Stuck. Bored. Stir-crazy. Those are some of the sentiments we are hearing from our students. Without the ability to go out into the world, attend school, get together with friends, or pursue their usual activities, students are unsure of what to do with themselves. Plus, those who have college on their minds worry about how this period in their lives will be viewed in the application process. They wonder, how can I continue to show colleges that I’m involved and engaged when I can’t go out and do my thing? How can I manage my extracurricular activities and Covid-19?
We urge students to re-orient their point-of-view. Instead of looking at the current situation as a period of confinement, students should instead view it as one of freedom and opportunity. As we’ve said in several of our recent posts, colleges understand the constraints and challenges that students currently face. In other words, they have no expectation that students will be active in their usual pursuits. Students have a pass to take each day as it comes.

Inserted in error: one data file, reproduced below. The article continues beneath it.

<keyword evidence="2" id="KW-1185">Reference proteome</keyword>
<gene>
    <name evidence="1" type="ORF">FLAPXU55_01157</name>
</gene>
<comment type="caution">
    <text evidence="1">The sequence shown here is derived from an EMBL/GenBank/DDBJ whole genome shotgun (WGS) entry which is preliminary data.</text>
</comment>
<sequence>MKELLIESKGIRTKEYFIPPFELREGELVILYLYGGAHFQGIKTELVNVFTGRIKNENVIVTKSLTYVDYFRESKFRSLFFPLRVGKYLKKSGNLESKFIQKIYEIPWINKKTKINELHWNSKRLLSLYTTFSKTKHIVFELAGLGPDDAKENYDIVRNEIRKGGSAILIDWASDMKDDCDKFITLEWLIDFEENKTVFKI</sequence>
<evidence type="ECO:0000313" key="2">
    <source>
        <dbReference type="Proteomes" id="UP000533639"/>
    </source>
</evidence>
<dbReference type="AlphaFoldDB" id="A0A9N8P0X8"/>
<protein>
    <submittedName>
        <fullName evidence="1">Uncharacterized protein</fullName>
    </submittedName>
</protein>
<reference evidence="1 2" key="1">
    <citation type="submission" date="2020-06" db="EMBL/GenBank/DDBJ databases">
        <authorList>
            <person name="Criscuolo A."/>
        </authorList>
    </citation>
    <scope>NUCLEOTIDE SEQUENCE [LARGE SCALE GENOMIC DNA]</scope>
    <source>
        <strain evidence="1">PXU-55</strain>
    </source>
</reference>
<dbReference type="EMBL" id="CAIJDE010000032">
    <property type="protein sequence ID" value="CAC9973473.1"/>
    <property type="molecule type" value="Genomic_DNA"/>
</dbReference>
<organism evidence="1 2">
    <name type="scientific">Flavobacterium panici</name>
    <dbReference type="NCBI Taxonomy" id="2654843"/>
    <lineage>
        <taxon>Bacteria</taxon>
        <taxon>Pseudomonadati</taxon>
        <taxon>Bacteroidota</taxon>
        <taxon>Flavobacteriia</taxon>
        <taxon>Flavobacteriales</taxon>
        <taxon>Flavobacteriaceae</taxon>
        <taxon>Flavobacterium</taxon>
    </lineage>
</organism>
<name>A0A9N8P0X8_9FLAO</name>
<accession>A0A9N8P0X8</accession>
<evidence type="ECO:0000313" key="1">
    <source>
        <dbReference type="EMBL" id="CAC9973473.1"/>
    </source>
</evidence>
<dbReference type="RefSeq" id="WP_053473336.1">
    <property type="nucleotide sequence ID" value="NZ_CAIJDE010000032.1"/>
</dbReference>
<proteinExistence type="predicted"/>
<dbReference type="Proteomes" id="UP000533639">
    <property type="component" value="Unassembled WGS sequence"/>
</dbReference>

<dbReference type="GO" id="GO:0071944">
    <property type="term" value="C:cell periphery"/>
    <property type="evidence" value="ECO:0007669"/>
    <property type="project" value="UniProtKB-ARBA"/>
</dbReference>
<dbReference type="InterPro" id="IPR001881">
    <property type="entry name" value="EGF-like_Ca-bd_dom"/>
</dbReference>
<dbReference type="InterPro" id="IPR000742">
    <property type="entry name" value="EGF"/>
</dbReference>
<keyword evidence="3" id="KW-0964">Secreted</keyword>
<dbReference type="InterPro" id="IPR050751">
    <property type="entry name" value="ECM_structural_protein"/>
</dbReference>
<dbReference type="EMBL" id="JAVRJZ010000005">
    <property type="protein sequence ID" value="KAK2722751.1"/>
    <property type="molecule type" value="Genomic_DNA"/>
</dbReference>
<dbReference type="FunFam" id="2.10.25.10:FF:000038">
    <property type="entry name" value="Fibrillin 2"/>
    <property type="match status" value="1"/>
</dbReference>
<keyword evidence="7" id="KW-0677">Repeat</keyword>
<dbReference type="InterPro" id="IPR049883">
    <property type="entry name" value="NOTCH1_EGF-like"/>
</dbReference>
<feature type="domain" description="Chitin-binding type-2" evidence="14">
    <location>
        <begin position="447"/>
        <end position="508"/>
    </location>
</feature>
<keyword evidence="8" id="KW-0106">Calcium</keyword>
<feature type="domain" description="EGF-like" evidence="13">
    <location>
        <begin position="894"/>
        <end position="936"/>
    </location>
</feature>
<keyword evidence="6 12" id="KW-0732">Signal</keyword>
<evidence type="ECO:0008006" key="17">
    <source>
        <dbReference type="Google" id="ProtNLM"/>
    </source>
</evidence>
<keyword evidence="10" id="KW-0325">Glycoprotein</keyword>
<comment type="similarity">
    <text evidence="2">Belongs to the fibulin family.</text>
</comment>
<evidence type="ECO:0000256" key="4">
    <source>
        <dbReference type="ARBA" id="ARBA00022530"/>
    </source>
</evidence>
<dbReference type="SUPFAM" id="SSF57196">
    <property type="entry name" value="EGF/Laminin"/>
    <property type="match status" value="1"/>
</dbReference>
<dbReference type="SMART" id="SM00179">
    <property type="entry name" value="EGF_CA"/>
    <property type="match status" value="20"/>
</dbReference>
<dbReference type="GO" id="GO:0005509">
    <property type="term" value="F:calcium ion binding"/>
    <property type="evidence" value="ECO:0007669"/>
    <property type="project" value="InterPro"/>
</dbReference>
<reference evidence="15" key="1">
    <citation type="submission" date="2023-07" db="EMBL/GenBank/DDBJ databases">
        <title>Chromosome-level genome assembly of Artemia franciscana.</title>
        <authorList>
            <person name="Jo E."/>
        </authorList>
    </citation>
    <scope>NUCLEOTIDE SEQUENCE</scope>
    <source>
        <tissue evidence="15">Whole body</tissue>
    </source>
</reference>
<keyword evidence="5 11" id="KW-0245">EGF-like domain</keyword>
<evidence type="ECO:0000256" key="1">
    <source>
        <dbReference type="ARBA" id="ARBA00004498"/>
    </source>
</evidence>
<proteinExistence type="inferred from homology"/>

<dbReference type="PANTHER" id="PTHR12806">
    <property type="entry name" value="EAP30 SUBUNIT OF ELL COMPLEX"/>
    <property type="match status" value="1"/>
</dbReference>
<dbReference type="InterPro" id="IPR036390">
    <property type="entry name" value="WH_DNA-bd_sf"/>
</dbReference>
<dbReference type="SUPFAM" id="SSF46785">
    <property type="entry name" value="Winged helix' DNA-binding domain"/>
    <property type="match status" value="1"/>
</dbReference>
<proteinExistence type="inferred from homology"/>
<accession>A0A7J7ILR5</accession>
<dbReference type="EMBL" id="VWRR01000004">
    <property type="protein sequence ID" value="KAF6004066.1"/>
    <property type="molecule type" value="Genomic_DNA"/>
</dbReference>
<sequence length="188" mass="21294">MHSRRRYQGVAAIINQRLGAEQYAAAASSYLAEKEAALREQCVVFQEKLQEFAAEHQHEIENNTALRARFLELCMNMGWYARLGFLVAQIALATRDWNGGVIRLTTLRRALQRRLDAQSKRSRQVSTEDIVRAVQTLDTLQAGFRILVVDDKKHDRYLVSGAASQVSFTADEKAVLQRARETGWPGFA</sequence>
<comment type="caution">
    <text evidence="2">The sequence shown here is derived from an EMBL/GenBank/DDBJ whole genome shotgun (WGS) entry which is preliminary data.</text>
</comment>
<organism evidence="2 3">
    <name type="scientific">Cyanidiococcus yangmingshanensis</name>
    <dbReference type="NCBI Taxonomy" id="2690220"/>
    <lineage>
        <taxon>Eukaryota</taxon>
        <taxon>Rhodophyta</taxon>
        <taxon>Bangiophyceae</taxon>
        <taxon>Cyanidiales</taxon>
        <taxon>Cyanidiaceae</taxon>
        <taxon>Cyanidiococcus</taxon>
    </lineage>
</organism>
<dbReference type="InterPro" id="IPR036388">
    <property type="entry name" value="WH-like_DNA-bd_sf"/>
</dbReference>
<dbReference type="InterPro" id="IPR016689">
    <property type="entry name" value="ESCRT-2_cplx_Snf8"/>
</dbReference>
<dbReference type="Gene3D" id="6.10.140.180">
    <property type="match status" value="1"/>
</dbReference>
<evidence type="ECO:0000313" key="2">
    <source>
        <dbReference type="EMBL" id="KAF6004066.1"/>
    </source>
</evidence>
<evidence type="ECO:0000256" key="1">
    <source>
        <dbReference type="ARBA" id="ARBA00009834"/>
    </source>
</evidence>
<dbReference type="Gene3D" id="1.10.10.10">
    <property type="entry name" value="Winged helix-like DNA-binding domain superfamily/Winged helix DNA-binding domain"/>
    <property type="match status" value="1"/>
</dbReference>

Making Covid-19 a Time of Opportunity
How does this cure the stuck, bored, and stir-crazy? While your past extracurricular activities and Covid-19 may be a bad mix, that doesn’t mean you have to laze around and complain. You have a lot of new possibilities all around you. Because students have more time on their hands and they don’t have to stress about what colleges want, now is the perfect opportunity for them to:
- Try something new
- Go deeper into interests that they don’t otherwise have the time to pursue
- Help their local community
- Be creative
Ideas for New Extracurricular Activities
Here are some starter ideas that are fun, educational, and will even be impressive to colleges:
- Take an online class. We know you are possibly online already for high school, but that’s not what this is! There are literally thousands of courses on every possible subject offered for free by organizations such as Coursera and edX. From poetry to politics to studying the science of happiness, you are sure to find something interesting.